Use and Abuse of Coronary Stenting
Keywords:Coronary angioplasty, coronary stenting, drug eluting stents
The introduction of the coronary stent in 1986 remains the only real asset to balloon angioplasty introduced about 10 years earlier. Unfortunately, the undeniable advantages of stenting in terms of preventing abrupt closure and reducing restenosis are not fully exploited. The prognostic benefit to be expected from judicious stenting has been given up by default stenting. Infarctions and lives saved initially by stenting are lost again by stent thrombosis after hospital discharge fraught with a mortality of about 50% by late infarctions. They do not exist after plain balloon angioplasty and are due to stent thrombosis. Because of the comfort benefit that prevails (reduced need for intervention), virtually all interventional cardiologists have subscribed to a policy of 100% stenting and are currently about to adopt active (drug eluting) stents as their default devices for it. Once more, active stents do not confer any prognostic benefit over passive stents but they further reduce restenosis and are appealing to operators and patients. Evidence based medicine condones stenting only in about 50% and active stents in may be 80%. Yet this is ignored for rather irrational reasons.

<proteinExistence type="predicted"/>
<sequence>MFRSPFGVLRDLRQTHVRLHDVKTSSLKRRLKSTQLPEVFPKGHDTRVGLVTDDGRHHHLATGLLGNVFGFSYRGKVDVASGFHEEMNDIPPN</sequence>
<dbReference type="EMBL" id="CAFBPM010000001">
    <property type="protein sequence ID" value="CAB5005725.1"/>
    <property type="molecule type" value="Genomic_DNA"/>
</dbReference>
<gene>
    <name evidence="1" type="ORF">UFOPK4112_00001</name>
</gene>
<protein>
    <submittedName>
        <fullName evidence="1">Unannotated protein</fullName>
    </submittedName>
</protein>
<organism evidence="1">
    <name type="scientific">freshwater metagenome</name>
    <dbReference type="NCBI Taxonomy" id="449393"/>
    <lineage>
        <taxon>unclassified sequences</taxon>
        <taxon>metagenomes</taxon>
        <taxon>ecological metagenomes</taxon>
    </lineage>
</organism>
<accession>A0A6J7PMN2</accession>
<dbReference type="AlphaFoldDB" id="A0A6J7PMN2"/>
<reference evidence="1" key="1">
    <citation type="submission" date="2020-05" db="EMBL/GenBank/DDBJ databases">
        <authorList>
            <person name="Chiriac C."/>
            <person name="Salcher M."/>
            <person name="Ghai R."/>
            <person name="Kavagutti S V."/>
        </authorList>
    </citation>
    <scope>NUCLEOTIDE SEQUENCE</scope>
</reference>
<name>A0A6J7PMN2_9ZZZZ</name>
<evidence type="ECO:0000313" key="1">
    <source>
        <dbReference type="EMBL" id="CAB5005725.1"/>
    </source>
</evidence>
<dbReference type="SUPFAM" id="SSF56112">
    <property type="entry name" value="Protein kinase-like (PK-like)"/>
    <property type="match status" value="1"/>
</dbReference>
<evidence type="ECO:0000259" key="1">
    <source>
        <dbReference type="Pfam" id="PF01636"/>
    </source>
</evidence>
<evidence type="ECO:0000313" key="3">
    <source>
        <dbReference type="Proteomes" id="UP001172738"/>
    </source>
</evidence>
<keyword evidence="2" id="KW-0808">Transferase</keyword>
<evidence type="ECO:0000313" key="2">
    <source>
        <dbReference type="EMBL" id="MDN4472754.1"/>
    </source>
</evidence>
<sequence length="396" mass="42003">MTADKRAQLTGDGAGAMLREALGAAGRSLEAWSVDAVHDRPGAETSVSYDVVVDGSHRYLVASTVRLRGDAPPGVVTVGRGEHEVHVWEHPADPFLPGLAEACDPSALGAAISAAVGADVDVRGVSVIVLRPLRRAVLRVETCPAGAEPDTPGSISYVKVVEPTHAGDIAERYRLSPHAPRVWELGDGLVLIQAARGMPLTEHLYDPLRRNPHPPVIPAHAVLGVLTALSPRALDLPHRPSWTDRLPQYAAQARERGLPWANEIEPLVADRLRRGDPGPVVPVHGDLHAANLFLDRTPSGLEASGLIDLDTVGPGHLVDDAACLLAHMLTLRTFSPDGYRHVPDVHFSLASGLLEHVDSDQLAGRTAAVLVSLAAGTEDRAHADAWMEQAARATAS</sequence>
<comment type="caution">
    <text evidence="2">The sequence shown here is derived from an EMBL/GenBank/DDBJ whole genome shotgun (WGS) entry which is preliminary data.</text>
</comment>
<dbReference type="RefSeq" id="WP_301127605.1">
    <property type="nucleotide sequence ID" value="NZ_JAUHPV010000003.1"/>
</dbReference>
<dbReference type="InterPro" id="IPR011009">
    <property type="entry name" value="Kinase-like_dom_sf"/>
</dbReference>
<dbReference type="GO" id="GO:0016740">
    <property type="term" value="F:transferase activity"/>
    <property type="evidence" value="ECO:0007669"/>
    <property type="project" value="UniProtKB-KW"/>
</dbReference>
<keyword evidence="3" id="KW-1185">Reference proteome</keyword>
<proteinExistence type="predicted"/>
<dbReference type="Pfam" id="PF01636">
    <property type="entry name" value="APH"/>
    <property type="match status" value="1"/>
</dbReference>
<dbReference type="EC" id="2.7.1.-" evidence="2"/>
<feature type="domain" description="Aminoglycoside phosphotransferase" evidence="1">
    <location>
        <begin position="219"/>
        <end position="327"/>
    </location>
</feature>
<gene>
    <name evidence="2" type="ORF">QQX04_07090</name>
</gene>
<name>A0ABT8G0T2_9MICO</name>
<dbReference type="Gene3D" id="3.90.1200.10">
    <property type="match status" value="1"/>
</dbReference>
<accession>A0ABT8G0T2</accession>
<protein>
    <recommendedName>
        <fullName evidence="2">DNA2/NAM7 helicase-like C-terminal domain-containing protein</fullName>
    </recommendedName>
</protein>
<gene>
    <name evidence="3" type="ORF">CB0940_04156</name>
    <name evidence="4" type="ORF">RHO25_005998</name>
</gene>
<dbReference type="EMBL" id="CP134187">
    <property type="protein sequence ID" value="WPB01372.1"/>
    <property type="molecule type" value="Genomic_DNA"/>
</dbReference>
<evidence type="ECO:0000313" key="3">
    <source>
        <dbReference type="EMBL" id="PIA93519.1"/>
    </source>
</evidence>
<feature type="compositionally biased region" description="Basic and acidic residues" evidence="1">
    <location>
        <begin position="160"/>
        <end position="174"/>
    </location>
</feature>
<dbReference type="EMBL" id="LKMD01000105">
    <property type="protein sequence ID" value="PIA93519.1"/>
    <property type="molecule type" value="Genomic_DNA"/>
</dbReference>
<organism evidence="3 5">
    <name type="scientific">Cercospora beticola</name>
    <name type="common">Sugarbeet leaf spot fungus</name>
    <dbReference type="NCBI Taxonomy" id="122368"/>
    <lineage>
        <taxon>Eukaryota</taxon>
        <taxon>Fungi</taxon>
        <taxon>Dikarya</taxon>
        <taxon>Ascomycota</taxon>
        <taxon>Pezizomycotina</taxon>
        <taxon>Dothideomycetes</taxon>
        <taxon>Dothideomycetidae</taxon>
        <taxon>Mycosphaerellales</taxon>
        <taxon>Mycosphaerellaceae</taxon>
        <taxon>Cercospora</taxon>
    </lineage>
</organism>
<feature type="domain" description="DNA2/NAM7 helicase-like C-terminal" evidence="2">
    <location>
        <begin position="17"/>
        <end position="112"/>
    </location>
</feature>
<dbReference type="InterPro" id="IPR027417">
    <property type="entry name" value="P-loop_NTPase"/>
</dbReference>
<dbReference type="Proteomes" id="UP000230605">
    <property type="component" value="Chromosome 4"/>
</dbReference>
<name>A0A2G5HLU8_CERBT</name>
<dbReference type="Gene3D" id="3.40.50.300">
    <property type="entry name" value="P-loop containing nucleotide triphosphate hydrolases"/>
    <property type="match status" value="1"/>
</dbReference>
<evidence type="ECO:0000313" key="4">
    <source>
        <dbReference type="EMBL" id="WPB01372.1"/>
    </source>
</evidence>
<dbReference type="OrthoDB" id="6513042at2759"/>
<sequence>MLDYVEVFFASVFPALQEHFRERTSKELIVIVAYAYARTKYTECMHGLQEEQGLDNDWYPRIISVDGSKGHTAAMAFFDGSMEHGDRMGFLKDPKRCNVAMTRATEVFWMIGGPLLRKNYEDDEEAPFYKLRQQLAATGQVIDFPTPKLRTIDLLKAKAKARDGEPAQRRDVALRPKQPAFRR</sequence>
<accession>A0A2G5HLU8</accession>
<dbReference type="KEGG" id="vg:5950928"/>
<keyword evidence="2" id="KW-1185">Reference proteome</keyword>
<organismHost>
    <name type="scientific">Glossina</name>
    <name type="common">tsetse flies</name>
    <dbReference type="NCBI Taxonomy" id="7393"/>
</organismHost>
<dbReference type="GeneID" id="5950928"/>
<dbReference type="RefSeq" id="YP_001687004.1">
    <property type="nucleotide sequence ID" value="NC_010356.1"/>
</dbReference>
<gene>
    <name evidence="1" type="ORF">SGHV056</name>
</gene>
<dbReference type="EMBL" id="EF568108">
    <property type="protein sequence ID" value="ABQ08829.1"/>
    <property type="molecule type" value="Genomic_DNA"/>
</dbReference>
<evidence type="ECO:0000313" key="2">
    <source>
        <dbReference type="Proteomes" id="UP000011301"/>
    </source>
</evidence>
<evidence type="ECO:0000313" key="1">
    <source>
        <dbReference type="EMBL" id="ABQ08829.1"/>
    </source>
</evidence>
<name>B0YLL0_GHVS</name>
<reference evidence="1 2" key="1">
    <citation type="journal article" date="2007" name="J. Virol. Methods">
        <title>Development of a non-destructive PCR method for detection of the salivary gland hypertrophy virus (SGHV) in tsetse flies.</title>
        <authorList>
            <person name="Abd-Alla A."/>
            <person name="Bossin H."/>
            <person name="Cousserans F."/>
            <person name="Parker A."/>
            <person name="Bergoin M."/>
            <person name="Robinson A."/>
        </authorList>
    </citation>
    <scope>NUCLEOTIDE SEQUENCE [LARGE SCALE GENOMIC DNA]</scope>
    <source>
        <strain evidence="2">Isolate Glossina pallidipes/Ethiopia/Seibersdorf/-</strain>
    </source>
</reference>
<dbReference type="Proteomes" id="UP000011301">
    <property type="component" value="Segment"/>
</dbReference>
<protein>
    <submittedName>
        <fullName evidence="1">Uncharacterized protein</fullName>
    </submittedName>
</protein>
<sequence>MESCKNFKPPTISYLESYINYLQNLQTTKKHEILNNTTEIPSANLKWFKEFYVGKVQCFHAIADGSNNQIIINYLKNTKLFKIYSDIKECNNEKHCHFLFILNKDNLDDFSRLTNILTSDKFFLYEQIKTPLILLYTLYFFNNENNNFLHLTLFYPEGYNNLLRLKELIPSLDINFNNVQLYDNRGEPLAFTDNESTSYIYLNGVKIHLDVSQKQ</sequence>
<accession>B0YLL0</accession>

LicenseAuthors who publish with this journal agree to the following terms:
a. Authors retain copyright and grant the journal right of first publication with the work simultaneously licensed under a Creative Commons Attribution License that allows others to share the work with an acknowledgement of the work's authorship and initial publication in this journal.
b. Authors are able to enter into separate, additional contractual arrangements for the non-exclusive distribution of the journal's published version of the work (e.g., post it to an institutional repository or publish it in a book), with an acknowledgement of its initial publication in this journal.
c. Authors are permitted and encouraged to post their work online (e.g., in institutional repositories or on their website) prior to and during the submission process, as it can lead to productive exchanges, as well as earlier and greater citation of published work (See The Effect of Open Access).